I used the patch when I most recently quit. At first I didn't read all the cautions and made the mistake of putting on the patch before bed instead of when I woke up, so I got the highest dose while sleeping.

Nicotine intake during your sleep can cause some very memorable dreams. I've sampled various hallucinogens in high school and the nicotine dreams were much more vivid and exhilarating. I have a fascination with sailing that I never had before one of these crazy dreams. I also woke up in a cold sweat several times, that was pretty gross.

I planned to do the whole 2-month series of patches, but after 10 days I just forgot to put one on after my shower one morning and didn't realize it until I got to work.

That first eight hours of withdrawal was quite an experience. I'd liken it to sensory overload - colors seemed brighter and I was aware of all kinds of little sounds I never noticed before, every CRT whine, every fan on every workstation sounded unfamiliar and imposing. There was also the general irritability, but I had braced myself for that.

The first eight hours of withdrawal being the worst part, I decided to give up on the patch and go cold-turkey after that day.

To this day, nearly three years later, the slightest bit of second-hand smoke gets my blood rushing and my mouth salivating, the way that first cigarette after a long plane ride used to.

I should probably cut myself off here, this is already looking more like a blog entry than a reddit comment. I just thought I would add this to the discussion - If you're a nicotine-addicted smoker and you're into mind-expanding experiences, I highly recommend quitting smoking, it's really quite a rush.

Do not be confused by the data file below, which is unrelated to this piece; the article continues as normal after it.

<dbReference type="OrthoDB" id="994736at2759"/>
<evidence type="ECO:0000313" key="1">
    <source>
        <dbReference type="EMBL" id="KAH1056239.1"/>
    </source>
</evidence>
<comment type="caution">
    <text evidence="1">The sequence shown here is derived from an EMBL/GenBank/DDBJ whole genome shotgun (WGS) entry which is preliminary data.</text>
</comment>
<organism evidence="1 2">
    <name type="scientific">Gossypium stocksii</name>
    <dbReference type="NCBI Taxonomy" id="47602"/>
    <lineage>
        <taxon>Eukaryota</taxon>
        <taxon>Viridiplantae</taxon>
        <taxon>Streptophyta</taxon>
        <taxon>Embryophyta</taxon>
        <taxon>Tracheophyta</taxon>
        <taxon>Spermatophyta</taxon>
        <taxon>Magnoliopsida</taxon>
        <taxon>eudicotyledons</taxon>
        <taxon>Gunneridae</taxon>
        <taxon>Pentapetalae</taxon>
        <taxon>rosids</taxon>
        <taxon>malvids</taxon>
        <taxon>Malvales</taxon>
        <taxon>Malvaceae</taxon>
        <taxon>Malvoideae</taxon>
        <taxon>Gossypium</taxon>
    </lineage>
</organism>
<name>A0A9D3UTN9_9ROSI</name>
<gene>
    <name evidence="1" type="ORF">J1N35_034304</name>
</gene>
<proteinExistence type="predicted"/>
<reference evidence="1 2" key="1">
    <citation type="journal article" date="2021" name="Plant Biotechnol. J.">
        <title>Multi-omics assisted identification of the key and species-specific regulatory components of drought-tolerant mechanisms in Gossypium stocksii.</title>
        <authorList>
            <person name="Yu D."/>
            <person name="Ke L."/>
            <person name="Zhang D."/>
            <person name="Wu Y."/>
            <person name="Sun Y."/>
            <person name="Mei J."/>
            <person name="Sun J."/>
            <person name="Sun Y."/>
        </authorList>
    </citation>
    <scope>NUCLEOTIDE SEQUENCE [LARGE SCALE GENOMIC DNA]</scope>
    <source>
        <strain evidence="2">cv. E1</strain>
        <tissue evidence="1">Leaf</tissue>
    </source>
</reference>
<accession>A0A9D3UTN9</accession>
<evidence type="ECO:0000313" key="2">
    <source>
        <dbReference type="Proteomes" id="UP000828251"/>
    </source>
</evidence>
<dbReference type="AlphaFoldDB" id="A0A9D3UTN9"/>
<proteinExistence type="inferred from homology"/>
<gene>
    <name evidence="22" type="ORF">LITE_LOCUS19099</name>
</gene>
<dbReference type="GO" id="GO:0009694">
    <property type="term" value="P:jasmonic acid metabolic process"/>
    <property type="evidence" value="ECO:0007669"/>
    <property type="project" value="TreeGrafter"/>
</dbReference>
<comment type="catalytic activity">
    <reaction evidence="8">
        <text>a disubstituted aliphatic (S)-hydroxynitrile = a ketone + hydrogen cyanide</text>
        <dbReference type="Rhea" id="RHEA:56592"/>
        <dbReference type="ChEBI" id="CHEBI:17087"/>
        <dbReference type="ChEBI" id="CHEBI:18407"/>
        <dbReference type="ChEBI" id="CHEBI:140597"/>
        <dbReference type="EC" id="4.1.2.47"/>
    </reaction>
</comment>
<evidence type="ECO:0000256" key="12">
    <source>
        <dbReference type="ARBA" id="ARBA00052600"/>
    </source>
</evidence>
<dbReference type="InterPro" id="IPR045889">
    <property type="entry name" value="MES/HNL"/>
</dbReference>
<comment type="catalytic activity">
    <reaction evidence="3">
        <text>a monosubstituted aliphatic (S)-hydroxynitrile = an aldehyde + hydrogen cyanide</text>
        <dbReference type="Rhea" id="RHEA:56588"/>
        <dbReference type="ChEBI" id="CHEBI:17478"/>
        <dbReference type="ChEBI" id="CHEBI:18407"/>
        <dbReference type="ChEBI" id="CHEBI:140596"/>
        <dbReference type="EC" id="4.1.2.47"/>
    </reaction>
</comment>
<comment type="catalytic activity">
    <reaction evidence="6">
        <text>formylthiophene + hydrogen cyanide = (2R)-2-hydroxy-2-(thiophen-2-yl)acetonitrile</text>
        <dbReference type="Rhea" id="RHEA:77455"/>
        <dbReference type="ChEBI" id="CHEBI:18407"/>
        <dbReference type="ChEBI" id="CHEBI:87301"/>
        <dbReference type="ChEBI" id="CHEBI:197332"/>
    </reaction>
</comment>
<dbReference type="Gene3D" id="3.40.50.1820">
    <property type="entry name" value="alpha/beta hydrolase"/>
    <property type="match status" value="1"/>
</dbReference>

Indeed.

Also see Thank You for Smoking!

The Easy Way to Stop Smoking: Join the Millions Who Have Become Nonsmokers Using the Easyway Method
Thank You for Smoking: A Novel
Thank You for Smoking [DVD]

Related Posts

Brent — 18 October 2006, 10:29

I love the picture of the woman with a mouthful of cigs. She's a really cool person. Has an interesting blog.

tony england — 10 January 2007, 11:55

i am on only day 3 of giving up the ciggs,
i smoked 40 a day for the pass 20 years at first i never read the box on when and how to put the patch on likewise i put it on at night.......oh the dreams mad bad and worse then on the 2nd night the same....but last night never bothered to put new one on.Sleep oh blissful sleep...
I am finding it easy at the moment and my wife is finding it hard,But we will win give it up before it gets you.

Brent — 14 January 2007, 12:35

Awesome, Tony! Side effects are a b@#$%. Having your wife working along with you seems like it could be good thing for you both. I really wish you well with that effort--definitely worth it. Keep your motivation always in mind, as well as the milestones.

And don't forget to laugh at yourself! Any addiction creates such a bizarre experiences.

MarC — 28 February 2007, 21:11

Last smoke - sometime September. Cold turkey. So far so good. Reason? None. Just decided not to buy any. Ignored the cravings by being preoccupied with something like work, hobbies, exercise and family making sure everything is fun to do! Bottom line, DECIDE and have FUN afterwards. P.S. - Iím somewhat a computer geek but I do more than 100kms trail biking whenever I can.

Boon — 14 April 2007, 17:54

Hey there my name is Boon and since my diagnosis of diabetes type 2, well after smoking a pack a week for almost ten years i stopped cold turkey for two months and crave no more! I just feel better all way around!

Brent — 15 April 2007, 10:10

Fantastic, Boon! That change will surely extend your life. And I hear a lot can be done with the diabetes by adjusting diet, etc. I wish you the best.

Brenda — 10 June 2007, 18:58

All I'm going to say is try the new drug Chantix! It's the best thing I have ever tried. It's quite expensive if your insurance doesn't cover it but oh it is soooooo worth it I promise you.

kreeder01 — 19 June 2007, 07:38

I've smoked for over 12 years, I went and got a tattoo 4 days ago and haven't smoked since I ran out of smokes that day. Was not planning on quitting whatsoever. Zero withdrawal symptoms so I'm gonna just quit... very strange...

Brent — 19 June 2007, 09:07